When was the last time El Nino hit? What are the differences between El Nino and La Nina?

El Nino and La Nina are two phases of the El Nino Southern Oscillation that involves changes in equatorial water temperature in the Pacific Ocean. El Nino is the warm phase of ENSO, and brings wetter conditions across the southern tier of the United States and parts of South America, and drought in the western Pacific. La Nina is the cold phase of ENSO.

Global climate impacts of La Nina tend to be opposite those of El Nino, NOAA explains, with the impacts of El Niño and La Niña at higher latitudes including North America most clearly seen in wintertime.

"In the continental United States, during El Niño years, temperatures in the winter are warmer than normal in the North Central States, and cooler than normal in the Southeast and the Southwest. During a La Niña year, winter temperatures are warmer than normal in the Southeast and cooler than normal in the Northwest," NOAA explains.

The name El Nino means "the little boy" or "Christ child" in Spanish, and was given to the warming sea waters by South American fishermen who noticed the phenomenon and its impact on their fishing. El Nino events result in a reduction of nutrients at the surface of the central and eastern Pacific Ocean, and fewer fish. La Nina, or "the little girl," was named as the opposite event, a cooling of surface waters, more upwelling of nutrients, and better fishing.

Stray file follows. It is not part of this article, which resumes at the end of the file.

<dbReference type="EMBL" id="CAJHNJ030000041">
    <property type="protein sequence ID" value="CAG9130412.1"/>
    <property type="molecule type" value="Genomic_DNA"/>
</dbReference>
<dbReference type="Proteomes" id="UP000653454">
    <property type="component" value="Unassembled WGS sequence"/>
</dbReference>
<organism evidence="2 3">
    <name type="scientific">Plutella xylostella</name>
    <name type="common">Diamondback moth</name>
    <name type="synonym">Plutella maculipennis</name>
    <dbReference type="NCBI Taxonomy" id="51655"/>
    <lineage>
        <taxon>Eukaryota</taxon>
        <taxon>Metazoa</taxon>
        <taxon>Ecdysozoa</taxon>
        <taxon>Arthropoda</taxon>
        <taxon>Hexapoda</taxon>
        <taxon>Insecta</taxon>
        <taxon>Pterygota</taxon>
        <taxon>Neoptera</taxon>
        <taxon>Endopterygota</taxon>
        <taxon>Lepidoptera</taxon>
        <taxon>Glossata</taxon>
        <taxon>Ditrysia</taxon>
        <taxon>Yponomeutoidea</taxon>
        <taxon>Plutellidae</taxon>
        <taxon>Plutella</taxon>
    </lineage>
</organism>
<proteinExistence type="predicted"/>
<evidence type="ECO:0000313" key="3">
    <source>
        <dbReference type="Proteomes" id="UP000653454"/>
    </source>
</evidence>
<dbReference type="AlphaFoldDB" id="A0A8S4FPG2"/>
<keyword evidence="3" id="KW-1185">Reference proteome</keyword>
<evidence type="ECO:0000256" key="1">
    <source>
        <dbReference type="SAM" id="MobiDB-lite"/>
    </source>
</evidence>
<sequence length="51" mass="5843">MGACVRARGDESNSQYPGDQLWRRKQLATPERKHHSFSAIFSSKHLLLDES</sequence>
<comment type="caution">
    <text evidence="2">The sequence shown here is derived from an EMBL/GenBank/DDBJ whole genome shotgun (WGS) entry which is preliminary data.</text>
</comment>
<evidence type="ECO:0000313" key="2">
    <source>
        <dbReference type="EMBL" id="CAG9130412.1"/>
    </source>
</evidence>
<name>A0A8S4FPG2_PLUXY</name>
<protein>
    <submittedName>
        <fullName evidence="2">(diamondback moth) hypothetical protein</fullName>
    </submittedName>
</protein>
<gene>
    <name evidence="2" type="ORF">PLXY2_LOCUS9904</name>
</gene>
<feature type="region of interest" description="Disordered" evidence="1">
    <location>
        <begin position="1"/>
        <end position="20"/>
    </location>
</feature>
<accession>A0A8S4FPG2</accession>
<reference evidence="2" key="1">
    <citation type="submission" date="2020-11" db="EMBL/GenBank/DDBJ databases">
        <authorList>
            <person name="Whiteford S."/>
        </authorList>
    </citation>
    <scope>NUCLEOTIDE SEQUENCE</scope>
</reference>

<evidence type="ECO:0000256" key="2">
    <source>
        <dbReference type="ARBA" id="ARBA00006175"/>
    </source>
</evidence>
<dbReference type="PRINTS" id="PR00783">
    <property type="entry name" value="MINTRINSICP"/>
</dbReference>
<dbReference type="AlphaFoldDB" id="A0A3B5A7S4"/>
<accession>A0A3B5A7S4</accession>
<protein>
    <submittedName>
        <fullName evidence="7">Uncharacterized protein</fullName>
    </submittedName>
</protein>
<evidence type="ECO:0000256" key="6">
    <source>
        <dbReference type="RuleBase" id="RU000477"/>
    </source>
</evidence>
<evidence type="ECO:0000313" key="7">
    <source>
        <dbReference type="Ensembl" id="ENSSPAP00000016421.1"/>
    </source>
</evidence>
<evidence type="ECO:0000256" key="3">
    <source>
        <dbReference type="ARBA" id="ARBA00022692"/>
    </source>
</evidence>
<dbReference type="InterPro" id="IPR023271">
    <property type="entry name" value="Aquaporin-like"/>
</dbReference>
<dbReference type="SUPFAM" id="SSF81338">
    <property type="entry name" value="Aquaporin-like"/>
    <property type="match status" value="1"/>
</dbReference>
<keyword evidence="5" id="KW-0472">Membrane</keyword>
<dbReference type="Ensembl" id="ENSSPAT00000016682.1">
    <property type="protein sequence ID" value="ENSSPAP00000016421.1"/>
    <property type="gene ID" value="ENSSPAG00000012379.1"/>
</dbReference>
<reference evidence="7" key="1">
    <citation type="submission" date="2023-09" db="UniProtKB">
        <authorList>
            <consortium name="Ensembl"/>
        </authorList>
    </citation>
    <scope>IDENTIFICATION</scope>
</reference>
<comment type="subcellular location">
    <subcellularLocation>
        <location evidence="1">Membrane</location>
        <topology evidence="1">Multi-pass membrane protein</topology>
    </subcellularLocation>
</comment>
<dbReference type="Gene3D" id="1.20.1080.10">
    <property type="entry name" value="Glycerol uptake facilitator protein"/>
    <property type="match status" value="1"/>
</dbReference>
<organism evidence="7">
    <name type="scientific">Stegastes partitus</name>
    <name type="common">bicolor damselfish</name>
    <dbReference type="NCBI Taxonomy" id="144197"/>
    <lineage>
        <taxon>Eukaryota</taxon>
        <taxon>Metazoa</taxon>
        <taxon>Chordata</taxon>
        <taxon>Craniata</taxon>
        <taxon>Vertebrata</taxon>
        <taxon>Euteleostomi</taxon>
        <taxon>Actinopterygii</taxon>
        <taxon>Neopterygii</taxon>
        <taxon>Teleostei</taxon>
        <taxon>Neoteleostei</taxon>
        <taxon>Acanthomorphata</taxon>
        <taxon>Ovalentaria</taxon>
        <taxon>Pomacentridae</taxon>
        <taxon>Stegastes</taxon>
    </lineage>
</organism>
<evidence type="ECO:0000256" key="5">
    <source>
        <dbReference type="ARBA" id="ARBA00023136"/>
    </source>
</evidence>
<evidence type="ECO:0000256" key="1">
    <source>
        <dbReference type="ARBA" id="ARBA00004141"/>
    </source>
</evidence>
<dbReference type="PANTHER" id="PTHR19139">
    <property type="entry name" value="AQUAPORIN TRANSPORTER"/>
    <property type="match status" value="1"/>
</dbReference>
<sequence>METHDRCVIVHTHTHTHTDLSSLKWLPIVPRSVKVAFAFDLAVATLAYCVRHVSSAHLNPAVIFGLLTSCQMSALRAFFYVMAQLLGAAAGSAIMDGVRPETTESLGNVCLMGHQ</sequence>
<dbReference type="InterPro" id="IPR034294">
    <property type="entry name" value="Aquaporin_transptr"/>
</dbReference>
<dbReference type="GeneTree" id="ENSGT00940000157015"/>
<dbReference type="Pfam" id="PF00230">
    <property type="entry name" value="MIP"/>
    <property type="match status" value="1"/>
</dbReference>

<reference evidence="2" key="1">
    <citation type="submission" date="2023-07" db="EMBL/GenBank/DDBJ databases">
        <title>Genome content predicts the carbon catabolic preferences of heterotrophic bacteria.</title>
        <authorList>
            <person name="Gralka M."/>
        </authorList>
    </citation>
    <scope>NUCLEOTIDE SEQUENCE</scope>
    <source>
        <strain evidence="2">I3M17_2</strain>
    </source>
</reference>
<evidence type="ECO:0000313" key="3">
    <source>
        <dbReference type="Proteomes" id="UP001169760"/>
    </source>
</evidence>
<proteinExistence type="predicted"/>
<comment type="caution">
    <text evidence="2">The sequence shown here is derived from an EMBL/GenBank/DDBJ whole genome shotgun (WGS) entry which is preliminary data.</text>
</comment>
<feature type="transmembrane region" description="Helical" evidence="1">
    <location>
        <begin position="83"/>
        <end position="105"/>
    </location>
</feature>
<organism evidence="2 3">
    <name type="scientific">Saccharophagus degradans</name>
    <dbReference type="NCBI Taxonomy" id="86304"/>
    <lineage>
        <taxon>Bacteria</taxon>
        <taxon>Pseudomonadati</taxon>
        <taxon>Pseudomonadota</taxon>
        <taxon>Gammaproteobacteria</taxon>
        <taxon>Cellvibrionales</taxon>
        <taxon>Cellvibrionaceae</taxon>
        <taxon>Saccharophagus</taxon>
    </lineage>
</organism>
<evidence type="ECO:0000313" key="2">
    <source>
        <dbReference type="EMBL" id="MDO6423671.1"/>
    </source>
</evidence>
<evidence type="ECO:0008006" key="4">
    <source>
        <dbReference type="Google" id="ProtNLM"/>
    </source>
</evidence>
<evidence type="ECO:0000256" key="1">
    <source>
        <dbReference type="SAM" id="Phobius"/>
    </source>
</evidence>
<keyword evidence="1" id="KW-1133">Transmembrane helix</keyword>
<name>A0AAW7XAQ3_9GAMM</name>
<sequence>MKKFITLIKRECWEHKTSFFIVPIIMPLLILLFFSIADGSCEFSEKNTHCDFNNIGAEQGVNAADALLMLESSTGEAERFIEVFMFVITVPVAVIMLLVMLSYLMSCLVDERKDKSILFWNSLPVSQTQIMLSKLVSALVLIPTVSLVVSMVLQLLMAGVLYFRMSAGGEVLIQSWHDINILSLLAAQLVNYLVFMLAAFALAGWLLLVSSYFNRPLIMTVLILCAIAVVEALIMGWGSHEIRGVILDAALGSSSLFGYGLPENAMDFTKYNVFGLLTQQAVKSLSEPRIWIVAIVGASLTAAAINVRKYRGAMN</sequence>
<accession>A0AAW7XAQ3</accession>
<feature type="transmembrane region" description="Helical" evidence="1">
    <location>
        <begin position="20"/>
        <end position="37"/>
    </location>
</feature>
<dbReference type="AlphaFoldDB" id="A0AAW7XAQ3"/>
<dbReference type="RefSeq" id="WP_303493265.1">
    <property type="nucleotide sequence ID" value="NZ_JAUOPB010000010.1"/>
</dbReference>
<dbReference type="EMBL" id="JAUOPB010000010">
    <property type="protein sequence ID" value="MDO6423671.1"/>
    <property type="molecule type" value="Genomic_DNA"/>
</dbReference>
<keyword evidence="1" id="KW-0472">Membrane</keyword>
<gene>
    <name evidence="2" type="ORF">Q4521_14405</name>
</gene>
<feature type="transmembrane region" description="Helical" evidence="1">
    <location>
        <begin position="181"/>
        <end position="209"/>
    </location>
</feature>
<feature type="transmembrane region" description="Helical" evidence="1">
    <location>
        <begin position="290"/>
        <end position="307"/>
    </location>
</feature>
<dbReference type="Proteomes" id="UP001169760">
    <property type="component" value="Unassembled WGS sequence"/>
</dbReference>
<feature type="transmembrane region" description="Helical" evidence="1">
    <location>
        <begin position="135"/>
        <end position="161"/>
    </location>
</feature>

Past El Nino events have brought higher than normal temperatures November through January to the Pacific Northwest, the Midwest, and New England, and colder than normal temperatures to the Sierras, southwestern Wyoming, southern New Mexico and parts of Texas in 1941, 1942, 1958, 1964, 1966, 1973, 1983, 1987, 1988, 1992, and 1995.

El Nino brought drier than normal conditions those same months to the Rockies of Idaho, Montana, and Wyoming, and wetter than normal across the southern tier of the United States, up into the Midwest, and parts of southern New England.

Past La Nina events have brought colder than normal temperatures November through January to the U.S.-Canadian border region in 1943, 1951, 1956, 1965, 1974, 1976 and 1989, and warmer than normal temperatures to the Southwest from Nevada, across central Wyoming to Texas and Louisiana. La Nina brought wetter conditions to the Pacific Northwest and northern Rocky Mountains, and drier conditions across the southern tier of the United States those same years.